According to a report from Policy Matters Ohio published last summer, Trumbull County has the most land installment contracts of any county in Ohio – 2,706 as of July 2018 – while Mahoning County had 1,622 and Columbiana County had 796.
“I got to thinking about when I got my first house and how exciting it was and how anxious you are. It’s the American dream, to own your own home,” Rulli said. “There are predators from outside Ohio who are totally abusing, manipulating and really breaking the dreams of our people. We can’t put up with it.”
Across the state, municipalities have taken up the issue of putting regulations on those offering land contracts. Already, Toledo and Cincinnati have passed laws, while Youngstown City Council will vote Wednesday night on such legislation.
“Local elected officials have been taking care of it as much as they can within their borders, but this is the first time we’re trying to do something statewide,” Lepore-Hagan said.
The use of land contracts has enriched businesses engaging in the practice, which largely targets poor and minority communities. By buying houses at a few thousand dollars and requiring tenants to assume full responsibility for the house, many buildings are flipped and then sold for tens of thousands of dollars.
“We’ve found a lot of instances where people enter into a contract, put $5,000 or $10,000 down and then are charged with getting the house up to code, paying taxes if they’re behind and then they’re being thrown out,” Manning said. “We’ve got a couple houses that we’ve seen sold four, five, six times.”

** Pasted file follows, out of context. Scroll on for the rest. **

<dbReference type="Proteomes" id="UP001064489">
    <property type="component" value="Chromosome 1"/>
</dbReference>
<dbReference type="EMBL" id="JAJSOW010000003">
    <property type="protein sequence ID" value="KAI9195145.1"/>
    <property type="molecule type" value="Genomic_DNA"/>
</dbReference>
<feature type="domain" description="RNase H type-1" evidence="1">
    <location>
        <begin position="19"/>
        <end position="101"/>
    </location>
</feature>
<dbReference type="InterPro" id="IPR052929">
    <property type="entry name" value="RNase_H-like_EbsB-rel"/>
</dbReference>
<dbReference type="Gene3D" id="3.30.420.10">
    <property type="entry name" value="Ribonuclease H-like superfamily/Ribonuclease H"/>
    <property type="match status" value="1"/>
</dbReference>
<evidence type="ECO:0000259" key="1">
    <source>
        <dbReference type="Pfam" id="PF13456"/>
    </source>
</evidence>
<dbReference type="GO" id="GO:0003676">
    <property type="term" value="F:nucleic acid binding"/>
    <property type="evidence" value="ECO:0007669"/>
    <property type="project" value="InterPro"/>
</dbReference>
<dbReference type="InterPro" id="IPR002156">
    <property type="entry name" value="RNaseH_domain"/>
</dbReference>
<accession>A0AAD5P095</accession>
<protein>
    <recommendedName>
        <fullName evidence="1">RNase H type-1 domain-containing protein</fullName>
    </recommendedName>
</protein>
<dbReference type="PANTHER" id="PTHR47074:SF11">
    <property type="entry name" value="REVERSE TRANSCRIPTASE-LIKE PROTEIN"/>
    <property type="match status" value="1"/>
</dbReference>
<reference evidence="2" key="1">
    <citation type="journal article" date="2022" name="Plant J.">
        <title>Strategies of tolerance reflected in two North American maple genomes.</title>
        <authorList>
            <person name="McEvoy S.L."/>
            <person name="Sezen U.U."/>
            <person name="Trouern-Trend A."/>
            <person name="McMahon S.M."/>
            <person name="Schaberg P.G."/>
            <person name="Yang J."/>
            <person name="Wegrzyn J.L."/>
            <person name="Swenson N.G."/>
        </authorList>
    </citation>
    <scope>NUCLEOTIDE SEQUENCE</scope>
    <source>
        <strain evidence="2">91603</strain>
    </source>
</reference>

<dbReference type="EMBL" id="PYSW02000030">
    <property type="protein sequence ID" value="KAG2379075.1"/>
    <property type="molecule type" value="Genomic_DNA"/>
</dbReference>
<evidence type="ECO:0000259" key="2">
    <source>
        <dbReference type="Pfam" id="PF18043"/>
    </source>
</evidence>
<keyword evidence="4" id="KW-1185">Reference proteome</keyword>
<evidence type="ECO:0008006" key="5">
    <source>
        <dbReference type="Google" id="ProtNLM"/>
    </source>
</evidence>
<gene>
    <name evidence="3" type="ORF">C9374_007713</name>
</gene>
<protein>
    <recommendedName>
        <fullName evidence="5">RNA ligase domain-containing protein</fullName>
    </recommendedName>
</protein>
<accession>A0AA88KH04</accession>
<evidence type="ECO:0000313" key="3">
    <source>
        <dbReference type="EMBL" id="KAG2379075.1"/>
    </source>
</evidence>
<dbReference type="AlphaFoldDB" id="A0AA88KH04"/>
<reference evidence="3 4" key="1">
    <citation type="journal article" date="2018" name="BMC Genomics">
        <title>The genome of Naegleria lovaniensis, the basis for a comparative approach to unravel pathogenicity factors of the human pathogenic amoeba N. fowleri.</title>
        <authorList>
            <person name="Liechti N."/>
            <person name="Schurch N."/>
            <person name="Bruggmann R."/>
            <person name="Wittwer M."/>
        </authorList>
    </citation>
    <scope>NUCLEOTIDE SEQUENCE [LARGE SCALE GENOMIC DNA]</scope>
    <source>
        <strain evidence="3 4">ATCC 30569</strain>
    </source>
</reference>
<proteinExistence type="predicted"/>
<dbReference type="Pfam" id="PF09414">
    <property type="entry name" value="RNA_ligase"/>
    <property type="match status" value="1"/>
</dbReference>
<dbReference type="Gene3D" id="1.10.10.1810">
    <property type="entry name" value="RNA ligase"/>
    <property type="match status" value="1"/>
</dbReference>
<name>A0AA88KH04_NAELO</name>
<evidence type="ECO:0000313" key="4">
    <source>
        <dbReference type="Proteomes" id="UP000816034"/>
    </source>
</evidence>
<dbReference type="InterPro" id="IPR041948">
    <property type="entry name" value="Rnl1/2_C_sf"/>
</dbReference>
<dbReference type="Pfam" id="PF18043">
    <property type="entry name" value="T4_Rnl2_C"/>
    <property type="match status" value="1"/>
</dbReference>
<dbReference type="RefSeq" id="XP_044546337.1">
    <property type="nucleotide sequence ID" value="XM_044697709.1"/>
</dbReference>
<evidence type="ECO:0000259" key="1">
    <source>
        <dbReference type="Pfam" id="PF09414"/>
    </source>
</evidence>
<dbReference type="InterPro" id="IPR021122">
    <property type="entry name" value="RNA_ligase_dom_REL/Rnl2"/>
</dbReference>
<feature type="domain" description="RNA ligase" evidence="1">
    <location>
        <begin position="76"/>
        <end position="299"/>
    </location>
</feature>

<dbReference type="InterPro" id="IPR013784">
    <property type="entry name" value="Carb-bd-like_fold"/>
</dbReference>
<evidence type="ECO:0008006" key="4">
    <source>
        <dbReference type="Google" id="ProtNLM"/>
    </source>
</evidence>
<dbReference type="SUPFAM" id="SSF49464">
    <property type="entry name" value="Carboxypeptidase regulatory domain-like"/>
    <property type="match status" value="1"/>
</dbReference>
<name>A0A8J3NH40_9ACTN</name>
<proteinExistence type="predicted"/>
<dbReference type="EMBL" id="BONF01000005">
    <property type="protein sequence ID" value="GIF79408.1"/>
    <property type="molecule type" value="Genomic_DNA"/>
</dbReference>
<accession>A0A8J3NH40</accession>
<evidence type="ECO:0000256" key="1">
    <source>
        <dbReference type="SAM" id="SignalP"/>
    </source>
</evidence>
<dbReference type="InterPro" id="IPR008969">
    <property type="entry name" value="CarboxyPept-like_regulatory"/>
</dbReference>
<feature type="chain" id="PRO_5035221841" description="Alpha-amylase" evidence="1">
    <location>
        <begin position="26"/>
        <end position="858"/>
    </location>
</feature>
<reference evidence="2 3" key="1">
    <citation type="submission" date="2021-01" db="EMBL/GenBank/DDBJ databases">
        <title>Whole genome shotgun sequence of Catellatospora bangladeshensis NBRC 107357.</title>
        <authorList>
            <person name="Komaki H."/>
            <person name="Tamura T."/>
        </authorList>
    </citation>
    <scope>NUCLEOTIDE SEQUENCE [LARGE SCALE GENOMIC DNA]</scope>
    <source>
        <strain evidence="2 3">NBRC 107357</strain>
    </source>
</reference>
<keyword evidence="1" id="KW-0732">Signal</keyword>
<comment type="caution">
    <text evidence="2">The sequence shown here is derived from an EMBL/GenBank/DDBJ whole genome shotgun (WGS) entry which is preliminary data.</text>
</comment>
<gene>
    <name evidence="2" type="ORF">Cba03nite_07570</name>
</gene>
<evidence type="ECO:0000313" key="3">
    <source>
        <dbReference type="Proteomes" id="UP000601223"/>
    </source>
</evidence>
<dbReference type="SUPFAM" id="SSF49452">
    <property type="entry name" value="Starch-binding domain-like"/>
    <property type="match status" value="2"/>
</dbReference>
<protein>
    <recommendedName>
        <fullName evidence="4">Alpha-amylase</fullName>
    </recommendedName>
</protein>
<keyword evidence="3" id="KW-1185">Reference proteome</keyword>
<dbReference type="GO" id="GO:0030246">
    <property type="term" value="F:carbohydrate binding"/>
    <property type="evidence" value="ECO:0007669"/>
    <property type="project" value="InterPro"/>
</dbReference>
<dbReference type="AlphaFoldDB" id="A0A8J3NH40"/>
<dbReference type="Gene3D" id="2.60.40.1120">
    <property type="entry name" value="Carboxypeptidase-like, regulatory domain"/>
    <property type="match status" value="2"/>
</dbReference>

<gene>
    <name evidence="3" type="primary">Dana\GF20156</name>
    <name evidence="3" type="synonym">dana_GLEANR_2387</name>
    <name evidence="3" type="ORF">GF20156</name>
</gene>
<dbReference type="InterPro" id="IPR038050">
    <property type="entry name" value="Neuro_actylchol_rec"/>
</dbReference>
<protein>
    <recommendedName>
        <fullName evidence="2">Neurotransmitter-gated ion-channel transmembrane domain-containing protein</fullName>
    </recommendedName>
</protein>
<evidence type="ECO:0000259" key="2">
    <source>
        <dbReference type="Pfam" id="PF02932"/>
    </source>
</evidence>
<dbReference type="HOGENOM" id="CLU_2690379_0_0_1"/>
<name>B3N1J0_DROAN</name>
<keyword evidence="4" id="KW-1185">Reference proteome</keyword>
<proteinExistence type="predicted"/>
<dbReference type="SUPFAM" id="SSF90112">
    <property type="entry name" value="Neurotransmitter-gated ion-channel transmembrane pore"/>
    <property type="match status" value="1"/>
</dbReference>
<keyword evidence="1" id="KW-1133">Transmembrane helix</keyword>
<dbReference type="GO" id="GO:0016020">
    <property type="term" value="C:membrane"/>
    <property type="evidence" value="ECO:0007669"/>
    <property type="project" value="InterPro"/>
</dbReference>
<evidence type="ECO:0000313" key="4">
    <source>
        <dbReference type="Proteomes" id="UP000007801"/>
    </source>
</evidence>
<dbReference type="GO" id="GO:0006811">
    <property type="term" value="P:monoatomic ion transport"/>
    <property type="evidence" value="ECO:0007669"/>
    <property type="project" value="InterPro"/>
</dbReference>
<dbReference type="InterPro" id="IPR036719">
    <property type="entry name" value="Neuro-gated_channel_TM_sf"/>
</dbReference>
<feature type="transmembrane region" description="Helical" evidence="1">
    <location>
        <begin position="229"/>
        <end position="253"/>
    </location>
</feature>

Such practices can often leave houses in a blighted state.
In 2017, when Lepore-Hagan first announced legislation, a press conference was held in conjunction with Youngstown Neighborhood Development Corp. and Action, or Alliance for Congregational Transformation Influencing our Neighborhoods. The site was a dilapidated house with a sign on the front door advertising that it had been winterized, while boards had been placed over first-floor windows, the front porch caved in and a tree grew through the roof.
“They just left the home to decay in the neighborhood. All the neighbors had to deal with a home decaying next to them, a home with a tree growing through the roof. It destroys our neighborhoods,” the state representative said.
And saving such neighborhoods from predatory land contracts, the four lawmakers agree, could help rebuild communities across the state.
“Everyone should be worried about this. This is our community. We should always be worried about our friends and neighbors, no matter how they try to achieve the dream of home ownership,” Manning said. “It makes things better for everybody because if you’ve got a more stable living environment, you’ve got a more stable economy.”
Pictured: State Sens. Sean O’Brien and Michael Rulli, Rosie Taylor of Action, state Rep. Michele Lepore-Hagan, Pastor Derrick Anderson of Action and state Rep. Don Manning announce legislation to curb predatory land contracts.
Copyright 2024 The Business Journal, Youngstown, Ohio.